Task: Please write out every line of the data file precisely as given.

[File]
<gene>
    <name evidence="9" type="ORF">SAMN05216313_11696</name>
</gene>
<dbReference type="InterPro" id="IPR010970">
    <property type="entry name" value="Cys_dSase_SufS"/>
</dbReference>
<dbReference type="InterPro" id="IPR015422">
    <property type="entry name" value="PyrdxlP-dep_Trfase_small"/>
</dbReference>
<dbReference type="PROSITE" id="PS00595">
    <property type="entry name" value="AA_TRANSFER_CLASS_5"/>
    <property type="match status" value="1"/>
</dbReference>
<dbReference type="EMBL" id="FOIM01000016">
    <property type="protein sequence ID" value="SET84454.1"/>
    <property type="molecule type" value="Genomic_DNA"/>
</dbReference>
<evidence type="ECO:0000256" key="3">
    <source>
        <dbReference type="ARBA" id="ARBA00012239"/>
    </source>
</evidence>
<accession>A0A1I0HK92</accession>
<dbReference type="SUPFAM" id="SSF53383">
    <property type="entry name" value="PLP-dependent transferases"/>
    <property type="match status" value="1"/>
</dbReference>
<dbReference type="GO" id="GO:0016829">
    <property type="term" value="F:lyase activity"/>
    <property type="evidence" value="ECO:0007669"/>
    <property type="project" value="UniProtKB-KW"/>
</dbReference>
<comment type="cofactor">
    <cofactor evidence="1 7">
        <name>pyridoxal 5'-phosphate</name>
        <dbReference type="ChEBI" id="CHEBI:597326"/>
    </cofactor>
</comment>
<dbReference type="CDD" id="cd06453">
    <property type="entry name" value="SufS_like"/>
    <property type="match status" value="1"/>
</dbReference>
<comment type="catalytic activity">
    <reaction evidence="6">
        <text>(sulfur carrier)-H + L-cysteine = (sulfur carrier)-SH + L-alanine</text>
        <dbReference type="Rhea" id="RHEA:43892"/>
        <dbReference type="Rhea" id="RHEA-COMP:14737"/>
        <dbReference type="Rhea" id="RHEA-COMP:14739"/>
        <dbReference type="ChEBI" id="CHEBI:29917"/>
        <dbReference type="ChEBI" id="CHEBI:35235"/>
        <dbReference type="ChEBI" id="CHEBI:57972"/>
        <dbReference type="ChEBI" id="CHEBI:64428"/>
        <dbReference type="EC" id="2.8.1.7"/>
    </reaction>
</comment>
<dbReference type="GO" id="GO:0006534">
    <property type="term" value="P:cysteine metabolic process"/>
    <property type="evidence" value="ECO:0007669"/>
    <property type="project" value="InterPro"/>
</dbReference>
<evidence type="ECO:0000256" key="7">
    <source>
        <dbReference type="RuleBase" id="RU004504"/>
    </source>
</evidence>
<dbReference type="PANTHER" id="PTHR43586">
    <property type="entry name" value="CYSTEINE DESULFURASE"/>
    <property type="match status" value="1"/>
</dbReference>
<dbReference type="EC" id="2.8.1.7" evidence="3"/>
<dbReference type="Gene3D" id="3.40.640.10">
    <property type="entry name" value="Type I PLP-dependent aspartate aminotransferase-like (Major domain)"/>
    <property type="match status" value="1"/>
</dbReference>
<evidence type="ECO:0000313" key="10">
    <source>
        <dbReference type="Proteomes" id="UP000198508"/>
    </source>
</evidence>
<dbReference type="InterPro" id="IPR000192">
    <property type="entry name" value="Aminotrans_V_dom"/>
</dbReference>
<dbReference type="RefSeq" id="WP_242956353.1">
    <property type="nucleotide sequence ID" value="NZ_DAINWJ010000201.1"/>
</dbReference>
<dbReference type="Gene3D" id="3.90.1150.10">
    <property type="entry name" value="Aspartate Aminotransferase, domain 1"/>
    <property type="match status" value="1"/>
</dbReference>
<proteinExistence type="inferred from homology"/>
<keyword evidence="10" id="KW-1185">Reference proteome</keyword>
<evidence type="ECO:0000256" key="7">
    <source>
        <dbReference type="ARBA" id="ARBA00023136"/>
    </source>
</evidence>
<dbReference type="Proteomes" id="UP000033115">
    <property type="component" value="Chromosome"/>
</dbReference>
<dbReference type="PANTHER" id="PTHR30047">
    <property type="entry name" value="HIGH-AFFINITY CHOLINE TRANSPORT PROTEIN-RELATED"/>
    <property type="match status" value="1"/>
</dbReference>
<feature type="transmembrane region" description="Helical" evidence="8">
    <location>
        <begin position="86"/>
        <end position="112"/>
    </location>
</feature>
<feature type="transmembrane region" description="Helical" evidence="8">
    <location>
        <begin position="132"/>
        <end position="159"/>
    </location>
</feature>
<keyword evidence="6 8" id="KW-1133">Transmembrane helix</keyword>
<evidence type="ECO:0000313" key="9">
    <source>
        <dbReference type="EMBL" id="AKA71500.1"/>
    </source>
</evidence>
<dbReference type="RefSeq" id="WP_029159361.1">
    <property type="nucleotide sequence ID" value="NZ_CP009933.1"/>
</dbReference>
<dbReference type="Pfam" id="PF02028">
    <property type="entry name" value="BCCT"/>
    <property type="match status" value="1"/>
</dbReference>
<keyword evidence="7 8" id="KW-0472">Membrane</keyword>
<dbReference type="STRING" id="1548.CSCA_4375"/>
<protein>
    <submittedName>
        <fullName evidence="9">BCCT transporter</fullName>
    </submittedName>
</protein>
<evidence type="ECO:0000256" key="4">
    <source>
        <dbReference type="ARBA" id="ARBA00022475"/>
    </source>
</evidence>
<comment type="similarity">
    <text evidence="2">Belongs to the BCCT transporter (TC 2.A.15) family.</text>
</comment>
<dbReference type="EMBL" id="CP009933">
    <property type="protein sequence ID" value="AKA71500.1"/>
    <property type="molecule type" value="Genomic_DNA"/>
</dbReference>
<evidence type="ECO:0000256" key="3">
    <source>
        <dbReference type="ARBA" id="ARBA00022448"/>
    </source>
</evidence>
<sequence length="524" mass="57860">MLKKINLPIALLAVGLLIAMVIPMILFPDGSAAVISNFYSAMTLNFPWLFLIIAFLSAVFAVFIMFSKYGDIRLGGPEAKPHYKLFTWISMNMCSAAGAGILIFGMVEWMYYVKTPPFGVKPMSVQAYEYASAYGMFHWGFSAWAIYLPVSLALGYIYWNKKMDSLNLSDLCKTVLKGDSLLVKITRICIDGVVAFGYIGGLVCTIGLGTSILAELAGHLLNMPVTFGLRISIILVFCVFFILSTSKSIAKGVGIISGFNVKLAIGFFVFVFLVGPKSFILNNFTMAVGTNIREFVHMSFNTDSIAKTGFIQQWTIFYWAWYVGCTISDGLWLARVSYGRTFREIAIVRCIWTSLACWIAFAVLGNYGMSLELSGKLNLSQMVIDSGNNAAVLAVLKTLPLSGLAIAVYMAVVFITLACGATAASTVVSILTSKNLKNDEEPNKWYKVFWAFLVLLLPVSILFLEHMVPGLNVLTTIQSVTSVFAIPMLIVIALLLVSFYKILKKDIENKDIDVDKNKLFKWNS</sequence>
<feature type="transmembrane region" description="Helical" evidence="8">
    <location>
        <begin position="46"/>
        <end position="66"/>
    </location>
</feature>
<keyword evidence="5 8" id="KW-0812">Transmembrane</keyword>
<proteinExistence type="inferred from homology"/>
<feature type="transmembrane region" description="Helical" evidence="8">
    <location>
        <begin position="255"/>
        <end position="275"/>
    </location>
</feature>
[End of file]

<gene>
    <name evidence="9" type="ORF">SAMN05216313_11696</name>
</gene>
<dbReference type="InterPro" id="IPR010970">
    <property type="entry name" value="Cys_dSase_SufS"/>
</dbReference>
<dbReference type="InterPro" id="IPR015422">
    <property type="entry name" value="PyrdxlP-dep_Trfase_small"/>
</dbReference>
<dbReference type="PROSITE" id="PS00595">
    <property type="entry name" value="AA_TRANSFER_CLASS_5"/>
    <property type="match status" value="1"/>
</dbReference>
<dbReference type="EMBL" id="FOIM01000016">
    <property type="protein sequence ID" value="SET84454.1"/>
    <property type="molecule type" value="Genomic_DNA"/>
</dbReference>
<evidence type="ECO:0000256" key="3">
    <source>
        <dbReference type="ARBA" id="ARBA00012239"/>
    </source>
</evidence>
<accession>A0A1I0HK92</accession>
<dbReference type="SUPFAM" id="SSF53383">
    <property type="entry name" value="PLP-dependent transferases"/>
    <property type="match status" value="1"/>
</dbReference>
<dbReference type="GO" id="GO:0016829">
    <property type="term" value="F:lyase activity"/>
    <property type="evidence" value="ECO:0007669"/>
    <property type="project" value="UniProtKB-KW"/>
</dbReference>
<comment type="cofactor">
    <cofactor evidence="1 7">
        <name>pyridoxal 5'-phosphate</name>
        <dbReference type="ChEBI" id="CHEBI:597326"/>
    </cofactor>
</comment>
<dbReference type="CDD" id="cd06453">
    <property type="entry name" value="SufS_like"/>
    <property type="match status" value="1"/>
</dbReference>
<comment type="catalytic activity">
    <reaction evidence="6">
        <text>(sulfur carrier)-H + L-cysteine = (sulfur carrier)-SH + L-alanine</text>
        <dbReference type="Rhea" id="RHEA:43892"/>
        <dbReference type="Rhea" id="RHEA-COMP:14737"/>
        <dbReference type="Rhea" id="RHEA-COMP:14739"/>
        <dbReference type="ChEBI" id="CHEBI:29917"/>
        <dbReference type="ChEBI" id="CHEBI:35235"/>
        <dbReference type="ChEBI" id="CHEBI:57972"/>
        <dbReference type="ChEBI" id="CHEBI:64428"/>
        <dbReference type="EC" id="2.8.1.7"/>
    </reaction>
</comment>
<dbReference type="GO" id="GO:0006534">
    <property type="term" value="P:cysteine metabolic process"/>
    <property type="evidence" value="ECO:0007669"/>
    <property type="project" value="InterPro"/>
</dbReference>
<evidence type="ECO:0000256" key="7">
    <source>
        <dbReference type="RuleBase" id="RU004504"/>
    </source>
</evidence>
<dbReference type="PANTHER" id="PTHR43586">
    <property type="entry name" value="CYSTEINE DESULFURASE"/>
    <property type="match status" value="1"/>
</dbReference>
<dbReference type="EC" id="2.8.1.7" evidence="3"/>
<dbReference type="Gene3D" id="3.40.640.10">
    <property type="entry name" value="Type I PLP-dependent aspartate aminotransferase-like (Major domain)"/>
    <property type="match status" value="1"/>
</dbReference>
<evidence type="ECO:0000313" key="10">
    <source>
        <dbReference type="Proteomes" id="UP000198508"/>
    </source>
</evidence>
<dbReference type="InterPro" id="IPR000192">
    <property type="entry name" value="Aminotrans_V_dom"/>
</dbReference>
<dbReference type="RefSeq" id="WP_242956353.1">
    <property type="nucleotide sequence ID" value="NZ_DAINWJ010000201.1"/>
</dbReference>
<dbReference type="Gene3D" id="3.90.1150.10">
    <property type="entry name" value="Aspartate Aminotransferase, domain 1"/>
    <property type="match status" value="1"/>
</dbReference>
<proteinExistence type="inferred from homology"/>
<keyword evidence="10" id="KW-1185">Reference proteome</keyword>
<evidence type="ECO:0000256" key="7">
    <source>
        <dbReference type="ARBA" id="ARBA00023136"/>
    </source>
</evidence>
<dbReference type="Proteomes" id="UP000033115">
    <property type="component" value="Chromosome"/>
</dbReference>
<dbReference type="PANTHER" id="PTHR30047">
    <property type="entry name" value="HIGH-AFFINITY CHOLINE TRANSPORT PROTEIN-RELATED"/>
    <property type="match status" value="1"/>
</dbReference>
<feature type="transmembrane region" description="Helical" evidence="8">
    <location>
        <begin position="86"/>
        <end position="112"/>
    </location>
</feature>
<feature type="transmembrane region" description="Helical" evidence="8">
    <location>
        <begin position="132"/>
        <end position="159"/>
    </location>
</feature>
<keyword evidence="6 8" id="KW-1133">Transmembrane helix</keyword>
<evidence type="ECO:0000313" key="9">
    <source>
        <dbReference type="EMBL" id="AKA71500.1"/>
    </source>
</evidence>
<dbReference type="RefSeq" id="WP_029159361.1">
    <property type="nucleotide sequence ID" value="NZ_CP009933.1"/>
</dbReference>
<dbReference type="Pfam" id="PF02028">
    <property type="entry name" value="BCCT"/>
    <property type="match status" value="1"/>
</dbReference>
<keyword evidence="7 8" id="KW-0472">Membrane</keyword>
<dbReference type="STRING" id="1548.CSCA_4375"/>
<protein>
    <submittedName>
        <fullName evidence="9">BCCT transporter</fullName>
    </submittedName>
</protein>
<evidence type="ECO:0000256" key="4">
    <source>
        <dbReference type="ARBA" id="ARBA00022475"/>
    </source>
</evidence>
<comment type="similarity">
    <text evidence="2">Belongs to the BCCT transporter (TC 2.A.15) family.</text>
</comment>
<dbReference type="EMBL" id="CP009933">
    <property type="protein sequence ID" value="AKA71500.1"/>
    <property type="molecule type" value="Genomic_DNA"/>
</dbReference>
<evidence type="ECO:0000256" key="3">
    <source>
        <dbReference type="ARBA" id="ARBA00022448"/>
    </source>
</evidence>
<sequence length="524" mass="57860">MLKKINLPIALLAVGLLIAMVIPMILFPDGSAAVISNFYSAMTLNFPWLFLIIAFLSAVFAVFIMFSKYGDIRLGGPEAKPHYKLFTWISMNMCSAAGAGILIFGMVEWMYYVKTPPFGVKPMSVQAYEYASAYGMFHWGFSAWAIYLPVSLALGYIYWNKKMDSLNLSDLCKTVLKGDSLLVKITRICIDGVVAFGYIGGLVCTIGLGTSILAELAGHLLNMPVTFGLRISIILVFCVFFILSTSKSIAKGVGIISGFNVKLAIGFFVFVFLVGPKSFILNNFTMAVGTNIREFVHMSFNTDSIAKTGFIQQWTIFYWAWYVGCTISDGLWLARVSYGRTFREIAIVRCIWTSLACWIAFAVLGNYGMSLELSGKLNLSQMVIDSGNNAAVLAVLKTLPLSGLAIAVYMAVVFITLACGATAASTVVSILTSKNLKNDEEPNKWYKVFWAFLVLLLPVSILFLEHMVPGLNVLTTIQSVTSVFAIPMLIVIALLLVSFYKILKKDIENKDIDVDKNKLFKWNS</sequence>
<feature type="transmembrane region" description="Helical" evidence="8">
    <location>
        <begin position="46"/>
        <end position="66"/>
    </location>
</feature>
<keyword evidence="5 8" id="KW-0812">Transmembrane</keyword>
<proteinExistence type="inferred from homology"/>
<feature type="transmembrane region" description="Helical" evidence="8">
    <location>
        <begin position="255"/>
        <end position="275"/>
    </location>
</feature>